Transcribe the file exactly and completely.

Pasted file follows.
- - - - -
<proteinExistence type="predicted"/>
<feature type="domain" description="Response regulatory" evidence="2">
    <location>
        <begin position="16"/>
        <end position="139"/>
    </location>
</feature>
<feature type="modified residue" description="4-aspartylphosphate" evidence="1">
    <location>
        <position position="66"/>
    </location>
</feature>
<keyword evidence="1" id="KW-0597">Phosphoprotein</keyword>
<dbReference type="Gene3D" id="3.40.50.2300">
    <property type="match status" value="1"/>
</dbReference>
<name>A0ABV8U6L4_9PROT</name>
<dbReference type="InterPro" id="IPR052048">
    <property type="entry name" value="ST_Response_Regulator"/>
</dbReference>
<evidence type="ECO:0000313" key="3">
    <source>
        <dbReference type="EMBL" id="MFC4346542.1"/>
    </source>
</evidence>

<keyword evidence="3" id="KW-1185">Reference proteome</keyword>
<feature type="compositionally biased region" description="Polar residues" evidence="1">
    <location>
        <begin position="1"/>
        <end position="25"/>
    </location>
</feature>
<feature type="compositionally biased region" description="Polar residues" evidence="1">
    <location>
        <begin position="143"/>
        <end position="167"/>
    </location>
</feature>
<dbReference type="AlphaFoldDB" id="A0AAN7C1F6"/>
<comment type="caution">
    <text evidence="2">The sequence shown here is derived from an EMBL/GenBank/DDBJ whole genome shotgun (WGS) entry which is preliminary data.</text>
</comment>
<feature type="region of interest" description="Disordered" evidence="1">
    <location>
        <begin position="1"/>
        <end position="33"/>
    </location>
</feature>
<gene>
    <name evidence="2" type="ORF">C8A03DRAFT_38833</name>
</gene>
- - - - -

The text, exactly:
<proteinExistence type="predicted"/>
<feature type="domain" description="Response regulatory" evidence="2">
    <location>
        <begin position="16"/>
        <end position="139"/>
    </location>
</feature>
<feature type="modified residue" description="4-aspartylphosphate" evidence="1">
    <location>
        <position position="66"/>
    </location>
</feature>
<keyword evidence="1" id="KW-0597">Phosphoprotein</keyword>
<dbReference type="Gene3D" id="3.40.50.2300">
    <property type="match status" value="1"/>
</dbReference>
<name>A0ABV8U6L4_9PROT</name>
<dbReference type="InterPro" id="IPR052048">
    <property type="entry name" value="ST_Response_Regulator"/>
</dbReference>
<evidence type="ECO:0000313" key="3">
    <source>
        <dbReference type="EMBL" id="MFC4346542.1"/>
    </source>
</evidence>

<keyword evidence="3" id="KW-1185">Reference proteome</keyword>
<feature type="compositionally biased region" description="Polar residues" evidence="1">
    <location>
        <begin position="1"/>
        <end position="25"/>
    </location>
</feature>
<feature type="compositionally biased region" description="Polar residues" evidence="1">
    <location>
        <begin position="143"/>
        <end position="167"/>
    </location>
</feature>
<dbReference type="AlphaFoldDB" id="A0AAN7C1F6"/>
<comment type="caution">
    <text evidence="2">The sequence shown here is derived from an EMBL/GenBank/DDBJ whole genome shotgun (WGS) entry which is preliminary data.</text>
</comment>
<feature type="region of interest" description="Disordered" evidence="1">
    <location>
        <begin position="1"/>
        <end position="33"/>
    </location>
</feature>
<gene>
    <name evidence="2" type="ORF">C8A03DRAFT_38833</name>
</gene>